COURTESY PHOTO / JAMES HARRIS
Kim Binsted is a lead team member at the UH-NASA Astrobiology Institute. She participated in an April-to-August simulated Mars mission in the Canadian High Arctic, and says she plans to seek acceptance into NASA's astronaut program.
UH professor sets sights on Mars
Having just spent four months on a simulated arctic mission to Mars, University of Hawaii scientist Kim Binsted is hoping to be chosen now for the real thing.
"NASA just opened a call for astronaut candidates," said the UH-Manoa computer science professor. "I will be putting my name in."
Co-investigator with UH's NASA Astrobiology Institute, Binsted had been applying every two years to go on a Mars mission.
When that did not materialize, she joined six U.S. and Canadian crew members in an unprecedented simulated Mars mission on Devon Island in the Canadian High Arctic, a place with arduous Mars-like conditions 900 miles from the North Pole.
The mission, from April through August, produced "great science" and knowledge to help plan a human trip to the red planet, said Binsted, chief scientist for the simulated expedition.
The international Mars Society sponsored the pretend Mars project to investigate techniques that could be used on a manned trip to Mars. President Bush has set a goal of a manned mission to Mars by 2019, but an earlier mission is possible.
"Of course, there is a lot more research to be done, but we learned a lot and we learned a lot of problems that might be insurmountable can actually be solved," Binsted said in an interview.
For example, she said, "It is perfectly reasonable to expect seven people to live together (in close quarters) without killing each other."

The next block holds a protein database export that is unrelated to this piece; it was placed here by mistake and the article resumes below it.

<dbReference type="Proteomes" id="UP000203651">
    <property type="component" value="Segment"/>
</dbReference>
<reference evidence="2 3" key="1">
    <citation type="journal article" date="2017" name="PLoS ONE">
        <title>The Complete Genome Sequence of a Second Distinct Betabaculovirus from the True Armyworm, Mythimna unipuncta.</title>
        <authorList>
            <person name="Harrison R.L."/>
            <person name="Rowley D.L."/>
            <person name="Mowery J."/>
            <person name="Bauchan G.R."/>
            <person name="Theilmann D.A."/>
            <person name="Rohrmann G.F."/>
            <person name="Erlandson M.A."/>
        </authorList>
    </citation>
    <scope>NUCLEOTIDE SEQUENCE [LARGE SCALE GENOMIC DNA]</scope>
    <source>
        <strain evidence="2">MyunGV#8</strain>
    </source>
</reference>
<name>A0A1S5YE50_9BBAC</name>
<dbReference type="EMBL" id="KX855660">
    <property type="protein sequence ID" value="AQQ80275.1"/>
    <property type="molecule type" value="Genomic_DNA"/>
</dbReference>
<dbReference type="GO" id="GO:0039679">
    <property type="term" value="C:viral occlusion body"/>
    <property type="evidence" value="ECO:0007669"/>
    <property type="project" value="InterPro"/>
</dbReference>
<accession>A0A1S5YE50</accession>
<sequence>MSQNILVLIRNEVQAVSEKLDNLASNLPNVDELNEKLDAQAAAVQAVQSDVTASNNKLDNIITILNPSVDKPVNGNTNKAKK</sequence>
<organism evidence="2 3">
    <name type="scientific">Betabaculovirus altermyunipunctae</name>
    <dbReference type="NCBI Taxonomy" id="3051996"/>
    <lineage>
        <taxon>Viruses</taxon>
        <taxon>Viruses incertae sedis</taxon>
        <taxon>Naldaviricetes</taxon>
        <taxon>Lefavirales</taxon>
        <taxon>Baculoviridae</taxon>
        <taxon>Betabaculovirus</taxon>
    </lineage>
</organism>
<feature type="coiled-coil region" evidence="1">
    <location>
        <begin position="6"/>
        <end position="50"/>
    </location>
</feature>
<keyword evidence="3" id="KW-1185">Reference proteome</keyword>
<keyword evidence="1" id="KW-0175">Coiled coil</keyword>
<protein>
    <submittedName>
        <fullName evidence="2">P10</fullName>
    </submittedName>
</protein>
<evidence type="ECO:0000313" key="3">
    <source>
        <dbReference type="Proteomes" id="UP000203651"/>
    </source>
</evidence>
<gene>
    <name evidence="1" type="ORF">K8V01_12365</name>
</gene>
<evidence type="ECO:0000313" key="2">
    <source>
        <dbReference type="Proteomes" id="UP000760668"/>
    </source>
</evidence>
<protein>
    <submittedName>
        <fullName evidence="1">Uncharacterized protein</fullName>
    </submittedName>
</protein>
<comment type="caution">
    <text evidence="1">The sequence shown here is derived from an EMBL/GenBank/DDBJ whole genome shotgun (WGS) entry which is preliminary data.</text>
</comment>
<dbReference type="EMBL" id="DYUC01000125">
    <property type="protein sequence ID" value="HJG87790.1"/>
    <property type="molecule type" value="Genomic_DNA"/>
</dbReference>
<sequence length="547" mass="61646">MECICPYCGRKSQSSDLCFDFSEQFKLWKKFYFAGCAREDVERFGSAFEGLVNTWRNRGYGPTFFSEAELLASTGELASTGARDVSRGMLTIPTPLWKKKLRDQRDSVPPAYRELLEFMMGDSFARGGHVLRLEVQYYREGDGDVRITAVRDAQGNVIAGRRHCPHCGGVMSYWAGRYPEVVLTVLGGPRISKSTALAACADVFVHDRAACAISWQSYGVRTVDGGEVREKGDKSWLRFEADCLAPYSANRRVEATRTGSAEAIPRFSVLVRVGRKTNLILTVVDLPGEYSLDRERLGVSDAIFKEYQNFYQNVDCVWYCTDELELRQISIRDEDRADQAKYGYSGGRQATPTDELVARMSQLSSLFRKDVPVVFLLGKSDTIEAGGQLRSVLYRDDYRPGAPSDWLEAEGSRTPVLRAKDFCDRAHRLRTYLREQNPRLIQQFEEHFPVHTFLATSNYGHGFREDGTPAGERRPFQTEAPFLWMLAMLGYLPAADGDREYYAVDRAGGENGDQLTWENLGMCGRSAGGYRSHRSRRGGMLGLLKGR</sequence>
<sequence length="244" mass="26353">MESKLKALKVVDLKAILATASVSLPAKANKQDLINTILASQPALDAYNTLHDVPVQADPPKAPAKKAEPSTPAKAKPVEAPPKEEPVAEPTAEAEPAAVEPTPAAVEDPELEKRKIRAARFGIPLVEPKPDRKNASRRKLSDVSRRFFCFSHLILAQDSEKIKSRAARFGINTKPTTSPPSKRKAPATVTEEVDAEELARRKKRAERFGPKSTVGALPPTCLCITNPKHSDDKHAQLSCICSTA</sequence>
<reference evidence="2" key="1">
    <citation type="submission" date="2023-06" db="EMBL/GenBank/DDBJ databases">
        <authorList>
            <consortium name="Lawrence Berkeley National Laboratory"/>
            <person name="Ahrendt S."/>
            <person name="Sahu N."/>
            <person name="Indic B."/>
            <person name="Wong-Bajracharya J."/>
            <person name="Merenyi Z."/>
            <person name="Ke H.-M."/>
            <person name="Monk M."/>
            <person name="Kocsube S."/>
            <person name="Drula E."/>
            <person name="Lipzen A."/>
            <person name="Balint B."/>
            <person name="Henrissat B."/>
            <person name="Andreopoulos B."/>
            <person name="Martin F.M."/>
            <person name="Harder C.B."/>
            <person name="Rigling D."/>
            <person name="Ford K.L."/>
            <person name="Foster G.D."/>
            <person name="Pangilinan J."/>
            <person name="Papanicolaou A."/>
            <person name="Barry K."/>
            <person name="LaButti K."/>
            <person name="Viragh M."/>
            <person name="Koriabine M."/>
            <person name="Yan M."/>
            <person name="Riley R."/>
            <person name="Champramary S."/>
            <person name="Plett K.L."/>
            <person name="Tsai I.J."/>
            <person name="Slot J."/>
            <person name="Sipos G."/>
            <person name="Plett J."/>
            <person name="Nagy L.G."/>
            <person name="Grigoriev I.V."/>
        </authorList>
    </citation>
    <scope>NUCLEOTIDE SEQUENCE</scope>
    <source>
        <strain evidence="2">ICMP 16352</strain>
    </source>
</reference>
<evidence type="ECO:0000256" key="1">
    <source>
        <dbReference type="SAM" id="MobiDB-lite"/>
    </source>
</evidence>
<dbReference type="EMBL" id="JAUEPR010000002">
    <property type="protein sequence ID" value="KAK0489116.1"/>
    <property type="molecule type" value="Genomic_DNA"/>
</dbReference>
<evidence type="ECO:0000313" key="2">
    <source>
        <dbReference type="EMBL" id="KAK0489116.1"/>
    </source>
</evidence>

Two other significant achievements: They found they could live on Martian time, which is 39 minutes longer than the 24-hour Earth day, and they could get by with little water.
"We had 24-hour sunlight and could switch onto the Martian clock, and we lived on that 37 days," she said. "It went very well." The crew kept track of any possible physical effects, such as sleep disruption or trouble doing tasks, she said.
"We haven't finished analyzing the data, but from my personal experience, I preferred the Martian day."
On the Earth day, she said, "You get to the end of the day and wish you had a little bit more time to do one more task. We had it -- an extra 39 minutes. It did feel like a bit of a bonus."
She said the crew wanted to get a good estimate of how much water each would need, because water is heavy and would be a large part of a payload going to Mars. "We did our best to use as little as possible."
Drinking water was not restricted, but they limited showers to one a week and used and reused cooking water, she said. "We got it down to 10 liters (2.5 gallons) per person per day, which is tiny, about one-third of NASA's current estimate."
Binsted specializes in artificial intelligence and teaches design for mobile devices. As chief scientist of the arctic mission, her role was to coordinate the crew's collaboration with an Earth-based science advisory group and lead some experiments.
"When you've got so many people in a small place, it's a serious concern," she said. But the disparate crew members blended well, she said. They got to know each other during a two-week training mission in February at the Mars Society's Mars Desert Research Station in Utah.
They will be making some recommendations, she said, such as to send astronauts selected for a three-year Mars mission to the Arctic first to see how they do.
"If they can handle an expedition like ours, it's a reasonable sign they will do well on a trip to Mars," Binsted said.